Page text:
Baylor, a private Texas university with a long-standing Baptist tradition, requires students to take classes in religion and U.S. Constitution studies.
“The change will need to be generated from within and without the universities, including trustees, alumni and parents,” he said.
Starr outlined his three steps to build a successful institution of higher education — commit to a truly rigorous curriculum, seek to teach wisdom and encourage practical engagement in the marketplace.
Hans echoed Starr’s concern for the lack of moral education.
“Amen! Maybe you could stay around North Carolina for a little while longer,” Hans said in response to Starr. “We’ve got a campus or two that would benefit from your wisdom.”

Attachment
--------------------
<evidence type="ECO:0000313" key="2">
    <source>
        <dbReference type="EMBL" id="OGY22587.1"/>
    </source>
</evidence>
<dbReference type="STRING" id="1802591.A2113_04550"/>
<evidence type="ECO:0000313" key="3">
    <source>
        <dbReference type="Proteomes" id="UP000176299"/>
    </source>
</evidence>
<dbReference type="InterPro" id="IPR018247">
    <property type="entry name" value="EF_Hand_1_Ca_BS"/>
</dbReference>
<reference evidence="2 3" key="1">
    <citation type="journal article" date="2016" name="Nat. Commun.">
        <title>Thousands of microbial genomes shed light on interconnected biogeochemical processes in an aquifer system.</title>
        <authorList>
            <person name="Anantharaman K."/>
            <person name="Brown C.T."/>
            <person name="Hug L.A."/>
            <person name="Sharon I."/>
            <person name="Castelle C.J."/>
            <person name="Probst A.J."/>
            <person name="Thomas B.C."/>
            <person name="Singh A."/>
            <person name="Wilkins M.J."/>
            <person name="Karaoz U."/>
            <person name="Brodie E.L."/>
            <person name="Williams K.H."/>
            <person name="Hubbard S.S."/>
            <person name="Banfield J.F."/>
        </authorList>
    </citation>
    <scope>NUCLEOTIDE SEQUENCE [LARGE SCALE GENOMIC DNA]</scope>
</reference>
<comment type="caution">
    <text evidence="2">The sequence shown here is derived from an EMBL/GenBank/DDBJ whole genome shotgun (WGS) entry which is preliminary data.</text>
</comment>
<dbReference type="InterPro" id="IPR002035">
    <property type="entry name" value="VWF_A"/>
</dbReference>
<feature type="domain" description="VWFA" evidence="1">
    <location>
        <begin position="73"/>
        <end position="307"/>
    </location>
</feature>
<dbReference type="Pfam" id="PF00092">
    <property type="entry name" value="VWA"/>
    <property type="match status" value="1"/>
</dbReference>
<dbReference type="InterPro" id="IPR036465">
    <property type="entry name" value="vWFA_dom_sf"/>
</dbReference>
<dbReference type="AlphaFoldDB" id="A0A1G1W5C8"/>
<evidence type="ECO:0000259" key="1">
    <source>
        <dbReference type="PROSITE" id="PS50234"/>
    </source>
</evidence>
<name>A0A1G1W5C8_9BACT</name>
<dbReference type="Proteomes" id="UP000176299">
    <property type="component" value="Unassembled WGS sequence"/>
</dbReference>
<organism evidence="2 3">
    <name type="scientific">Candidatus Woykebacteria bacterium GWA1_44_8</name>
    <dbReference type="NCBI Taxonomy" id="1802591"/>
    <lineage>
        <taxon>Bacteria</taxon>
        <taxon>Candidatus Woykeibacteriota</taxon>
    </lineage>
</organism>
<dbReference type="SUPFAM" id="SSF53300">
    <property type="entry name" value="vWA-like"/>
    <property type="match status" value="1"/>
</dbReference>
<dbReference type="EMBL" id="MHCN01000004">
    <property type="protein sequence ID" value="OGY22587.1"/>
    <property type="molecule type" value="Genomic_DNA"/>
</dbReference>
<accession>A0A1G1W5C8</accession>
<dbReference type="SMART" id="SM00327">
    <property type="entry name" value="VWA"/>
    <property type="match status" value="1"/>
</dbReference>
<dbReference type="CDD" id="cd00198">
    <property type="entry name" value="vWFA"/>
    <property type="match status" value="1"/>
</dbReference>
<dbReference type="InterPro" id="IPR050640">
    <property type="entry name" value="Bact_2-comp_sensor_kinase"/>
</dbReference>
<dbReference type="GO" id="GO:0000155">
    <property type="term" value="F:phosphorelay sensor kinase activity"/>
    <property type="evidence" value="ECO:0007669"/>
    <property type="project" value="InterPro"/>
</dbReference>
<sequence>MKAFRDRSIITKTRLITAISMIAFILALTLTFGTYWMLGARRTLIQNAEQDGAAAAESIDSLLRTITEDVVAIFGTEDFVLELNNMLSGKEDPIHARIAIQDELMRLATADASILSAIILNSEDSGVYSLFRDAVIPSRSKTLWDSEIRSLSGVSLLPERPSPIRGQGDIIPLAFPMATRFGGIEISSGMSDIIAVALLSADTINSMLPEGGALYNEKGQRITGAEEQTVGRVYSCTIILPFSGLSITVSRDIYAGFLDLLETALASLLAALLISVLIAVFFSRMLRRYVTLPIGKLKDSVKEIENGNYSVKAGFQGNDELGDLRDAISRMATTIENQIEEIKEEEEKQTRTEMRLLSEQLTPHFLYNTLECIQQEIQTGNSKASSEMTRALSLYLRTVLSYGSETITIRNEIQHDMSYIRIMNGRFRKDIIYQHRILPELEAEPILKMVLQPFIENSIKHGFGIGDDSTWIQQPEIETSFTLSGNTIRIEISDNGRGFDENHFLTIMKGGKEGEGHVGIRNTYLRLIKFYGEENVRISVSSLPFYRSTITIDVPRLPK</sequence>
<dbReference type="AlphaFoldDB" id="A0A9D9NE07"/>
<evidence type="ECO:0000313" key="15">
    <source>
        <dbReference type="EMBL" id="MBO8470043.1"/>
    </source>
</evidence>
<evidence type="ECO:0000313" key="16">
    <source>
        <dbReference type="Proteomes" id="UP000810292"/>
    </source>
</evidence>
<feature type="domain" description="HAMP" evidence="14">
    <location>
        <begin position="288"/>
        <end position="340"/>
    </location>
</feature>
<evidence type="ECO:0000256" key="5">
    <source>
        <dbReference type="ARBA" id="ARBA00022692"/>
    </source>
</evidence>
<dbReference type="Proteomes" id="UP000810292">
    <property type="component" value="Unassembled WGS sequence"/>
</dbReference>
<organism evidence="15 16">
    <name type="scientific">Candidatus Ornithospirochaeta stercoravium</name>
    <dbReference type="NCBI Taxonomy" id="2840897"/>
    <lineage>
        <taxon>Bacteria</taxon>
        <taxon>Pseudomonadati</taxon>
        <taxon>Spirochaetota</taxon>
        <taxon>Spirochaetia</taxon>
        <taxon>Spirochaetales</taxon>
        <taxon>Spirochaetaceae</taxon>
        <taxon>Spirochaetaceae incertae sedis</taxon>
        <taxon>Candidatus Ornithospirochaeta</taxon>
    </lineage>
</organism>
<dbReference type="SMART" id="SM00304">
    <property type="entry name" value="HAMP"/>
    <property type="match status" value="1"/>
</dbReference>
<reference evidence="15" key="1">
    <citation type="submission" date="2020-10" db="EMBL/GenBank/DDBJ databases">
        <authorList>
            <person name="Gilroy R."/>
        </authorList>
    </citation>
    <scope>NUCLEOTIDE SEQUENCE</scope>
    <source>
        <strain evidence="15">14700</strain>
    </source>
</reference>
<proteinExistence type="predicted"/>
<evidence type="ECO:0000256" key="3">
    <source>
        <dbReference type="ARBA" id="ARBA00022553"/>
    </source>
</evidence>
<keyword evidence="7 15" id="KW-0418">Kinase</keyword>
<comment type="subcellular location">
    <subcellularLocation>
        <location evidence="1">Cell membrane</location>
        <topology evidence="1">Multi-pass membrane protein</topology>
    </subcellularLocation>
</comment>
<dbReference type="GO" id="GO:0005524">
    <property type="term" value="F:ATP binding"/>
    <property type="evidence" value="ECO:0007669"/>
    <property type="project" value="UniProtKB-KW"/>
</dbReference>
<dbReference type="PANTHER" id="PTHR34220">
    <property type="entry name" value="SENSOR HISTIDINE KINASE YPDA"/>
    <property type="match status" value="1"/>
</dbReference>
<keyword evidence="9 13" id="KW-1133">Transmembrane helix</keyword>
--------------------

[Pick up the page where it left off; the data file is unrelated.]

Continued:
Hans said he supports the idea of a more holistic, faith-based approach to higher education — but said there is only so much the UNC system can do.
Hans said despite continued room for improvement, the UNC system has made good progress in recent years — like raising admissions standards, expanding online and correspondence classes and rethinking traditional classroom experiences.
“We’re taking a fresh look at our general education requirements to make certain we are focusing on the key competencies that we think college students should possess,” he said.
Hans also said the system has striven to lower the costs of obtaining a college degree, despite consistent budget cuts in the last few years. But Shaw said accessibility and the cost of college is still a weakness of the education system, nationally and in North Carolina.
Starr called on universities to build a community with a culture of freedom.
“The foundation is freedom — you need freedom of the mind and a community that promotes creativity and innovation,” he said.